Rodríguez also defended the terms used in the explanatory statement, which were rejected by opposition legislators, who said that the said wording was intended to “criminalize” protests. He clarified that the explanatory memorandum referred directly to the statements of the presidents of the civic committees of Potosí and Santa Cruz, as well as some senators who called for the closure of the Assembly.

“It is important to emphasize to the Bolivian people that the organizations that are in the streets are not being criminalized; union members or transporters, who are mobilized, are not being criminalized. If there are terms such as ‘attempted second coup’ or ‘destabilization’, it is precisely because of the strong and threatening statements in a very tacit way by the president of the Potosi Civic Committee (Juan Carlos Manuel), [and] also the president of the Pro Santa Cruz Civic Committee Cruz, (Rómulo Calvo),” he stressed.

Following the formal annulment of law 1386, Calvo, who is currently under investigation for sedition, called on the civic committees to end the strike. However, his decision generated unrest and protest among the members of the Unión Juvenil Cruceñista (UJC), a Santa Cruz-based shock group. The members of the UJC burned crackers inside the committee’s premises and demanded Calvo’s resignation.

On November 17, economic activities finally returned to normal after nine days of strike. The same day, President Arce’s cabinet began evaluating the losses caused by the strike in some cities of the country. The minister of public works, services and housing, Edgar Montaño, reported that the strike caused a total loss of 14.5 million bolivianos (more than two million USD), in the air and land transport sector alone.

Meanwhile, on November 17, social organizations mobilized in various regions of Bolivia to express their support for President Arce’s government. On the highway that connects the cities of El Alto and La Paz, thousands of people carried out a massive rally in rejection of the attempted coup d’état. It was called by the Central Obrera Regional El Alto and received the support of the Federation of Neighborhood Councils-El Alto and other unions and sectors associated with the ruling MAS party. In Santa Cruz, the residents and unions of the Plan 3000 district also took to the streets to protest against Rómulo Calvo, who called for the civic strike and caused economic losses to the sector.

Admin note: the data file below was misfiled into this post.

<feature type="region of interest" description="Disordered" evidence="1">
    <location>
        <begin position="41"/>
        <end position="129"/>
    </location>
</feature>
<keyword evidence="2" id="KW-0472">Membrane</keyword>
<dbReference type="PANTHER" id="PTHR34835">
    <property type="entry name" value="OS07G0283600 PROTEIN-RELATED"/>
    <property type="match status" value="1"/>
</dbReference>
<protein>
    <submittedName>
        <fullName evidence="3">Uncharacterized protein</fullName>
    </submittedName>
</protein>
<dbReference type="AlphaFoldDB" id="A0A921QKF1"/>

The Pact of Unity, a national alliance of grassroots organizations in Bolivia, and the Central Obrera Boliviana (COB), Bolivia’s trade union center, said it would help clarify the concerns of the sectors who have been misinformed by the right-wing in neighborhood councils and union meetings.

Former president, current head of the MAS party, and president of the trade union Six Federations of the Trópico of Cochabamba, Evo Morales, has called for a march of social organizations in defense of democracy, from November 23 to 29, from the town of Caracollo in the Oruro department to the capital city, La Paz.